Between “Invisible Man” and “After the Fall”
Volume 1, Cycle 3
It’s a good day when you get to see two touring exhibits that are situated across the hall from one another at a major national museum. My good day came recently when I visited the Art Institute of Chicago with my two young children. I had lured them to the door with promises of cold Sprite packaged in sleek aerodynamic bottles. Damp with the heat of an August morning spent exploring Maggie Daley Park, they were captive to my persuasion. And with the crossing of a pedestrian bridge, we arrived in the new wing: “Invisible Man: Gordon Parks and Ralph Ellison in Harlem” on our left, “America After the Fall: painting in the 1930s” on our right. We gravitated left.
Before you get anxious that this will be a tale of heroic parenting, let me assure you that my aim here is neither to recap our experience nor to give a precise overview of either exhibit (both of which are excellent). Rather, I want to juxtapose these concurrently showing exhibits to talk about what I didn’t see. I have a hunch that this absence has a lot to say about popular conceptions of the relationships between race, radicalism, and the “American.”
When race is pictured historically, it often is removed from leftist radicalism. (Ellison’s novel Invisible Man is about Harlem in the 1930s, a decade when even middle of the road intellectuals were at their most socialist.) Likewise, when the “American” is imagined, it is at a distance from the mobility of artistic lives, influences and historical factors, including the circuits of Soviet communism (mentioned, briefly, in a sign about “industry and labor” in “After the Fall”). Rather than critique, I want to meditate on that slip of land between these two shows, their connective tissues, the soft spoken, what Ellison might call “lower frequencies” echoing in those AIC halls.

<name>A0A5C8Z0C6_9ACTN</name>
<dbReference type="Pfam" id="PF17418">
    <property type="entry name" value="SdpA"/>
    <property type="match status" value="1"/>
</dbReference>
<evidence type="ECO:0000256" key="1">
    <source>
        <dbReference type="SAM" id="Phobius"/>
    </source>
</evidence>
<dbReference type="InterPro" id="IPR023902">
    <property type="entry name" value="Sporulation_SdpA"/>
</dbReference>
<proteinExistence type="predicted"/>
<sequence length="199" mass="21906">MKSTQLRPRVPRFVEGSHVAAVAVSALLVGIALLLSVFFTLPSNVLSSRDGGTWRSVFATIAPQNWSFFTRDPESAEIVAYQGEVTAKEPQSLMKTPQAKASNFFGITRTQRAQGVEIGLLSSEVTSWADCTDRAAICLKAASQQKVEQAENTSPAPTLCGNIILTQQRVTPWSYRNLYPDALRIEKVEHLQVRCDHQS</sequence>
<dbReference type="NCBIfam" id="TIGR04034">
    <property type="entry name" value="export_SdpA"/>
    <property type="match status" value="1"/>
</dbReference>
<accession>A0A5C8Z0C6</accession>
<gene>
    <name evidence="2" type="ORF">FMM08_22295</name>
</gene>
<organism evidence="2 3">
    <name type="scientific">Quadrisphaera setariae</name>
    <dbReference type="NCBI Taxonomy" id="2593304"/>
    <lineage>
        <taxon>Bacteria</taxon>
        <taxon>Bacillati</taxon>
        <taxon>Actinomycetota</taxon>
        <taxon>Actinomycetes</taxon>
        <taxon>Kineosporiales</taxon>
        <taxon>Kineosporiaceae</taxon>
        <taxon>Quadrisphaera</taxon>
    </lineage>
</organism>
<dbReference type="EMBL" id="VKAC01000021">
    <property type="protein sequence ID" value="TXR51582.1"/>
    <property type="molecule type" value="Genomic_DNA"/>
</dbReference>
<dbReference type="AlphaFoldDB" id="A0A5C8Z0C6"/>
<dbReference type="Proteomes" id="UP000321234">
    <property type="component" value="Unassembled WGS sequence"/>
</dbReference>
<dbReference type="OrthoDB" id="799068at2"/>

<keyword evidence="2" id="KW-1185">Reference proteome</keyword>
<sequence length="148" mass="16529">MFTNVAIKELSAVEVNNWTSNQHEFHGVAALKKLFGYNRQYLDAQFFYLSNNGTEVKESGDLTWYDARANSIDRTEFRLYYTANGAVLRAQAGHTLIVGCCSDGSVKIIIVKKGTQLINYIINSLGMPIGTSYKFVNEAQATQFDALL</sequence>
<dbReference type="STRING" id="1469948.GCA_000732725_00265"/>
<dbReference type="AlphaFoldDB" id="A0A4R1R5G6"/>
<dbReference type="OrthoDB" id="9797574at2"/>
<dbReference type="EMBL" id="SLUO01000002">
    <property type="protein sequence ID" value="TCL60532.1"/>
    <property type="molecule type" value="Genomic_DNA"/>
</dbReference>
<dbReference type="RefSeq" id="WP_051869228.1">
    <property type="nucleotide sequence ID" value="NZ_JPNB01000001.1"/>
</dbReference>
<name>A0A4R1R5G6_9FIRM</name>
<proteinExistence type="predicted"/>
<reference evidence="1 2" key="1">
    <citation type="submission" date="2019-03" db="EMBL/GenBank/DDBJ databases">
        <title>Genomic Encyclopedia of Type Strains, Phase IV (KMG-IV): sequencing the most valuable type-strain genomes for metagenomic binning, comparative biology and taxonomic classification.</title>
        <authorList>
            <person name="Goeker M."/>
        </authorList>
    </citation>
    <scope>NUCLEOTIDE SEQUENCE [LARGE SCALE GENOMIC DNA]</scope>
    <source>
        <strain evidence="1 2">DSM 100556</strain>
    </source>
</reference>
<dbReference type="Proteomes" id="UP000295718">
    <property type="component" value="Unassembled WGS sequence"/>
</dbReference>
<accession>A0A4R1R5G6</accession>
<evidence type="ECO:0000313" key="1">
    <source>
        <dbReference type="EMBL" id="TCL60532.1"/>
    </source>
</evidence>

As scholars Barbara Foley and Brent Edwards have reminded us, when Ralph Ellison began the project of Invisible Man in 1945 he conceived of the project as a black proletarian one. Over the next seven years, Ellison turned away from his earlier commitments to communism and became increasingly conservative in the milieu of a repressive Cold War climate. Dismayed by the hypocrisies he witnessed in party politics and the dogmatic demands of socialist realism, Ellison took up more experimental aesthetic projects and turned to nineteenth century writers, especially Fyodor Dostoevsky, for inspiration. But it would be an overstatement to say he abandoned the roots of internationalism altogether. As evidenced in the AIC exhibit, and in the work on which the exhibit is based--Ellison’s essays for “Harlem is Nowhere” (a collaborative project with Parks from 1947) and “A Man Becomes Invisible” (partially published in LIFE in 1952)--his meditations on poverty and race are infused with Lenin and Marx. For example, Ellison writes, “Individual failures when taken as proof of inferiority of all Negroes, injure entire group as vitally as man who has been struck by car.” And, similarly, to accompany Parks’ photograph of a Harlem shop window, Ellison charts the debasements of consumer capitalism: “Religion and toilet paper, dream books and bobby-pins, saints and exotic figurines, deodorants and incense, piggy banks and belly dancers—the values of a civilization reflected ironically in this Harlem store window.” A laundry list juxtaposing necessity and desperation indexes the mood of deprivation that pervades these Harlem scenes.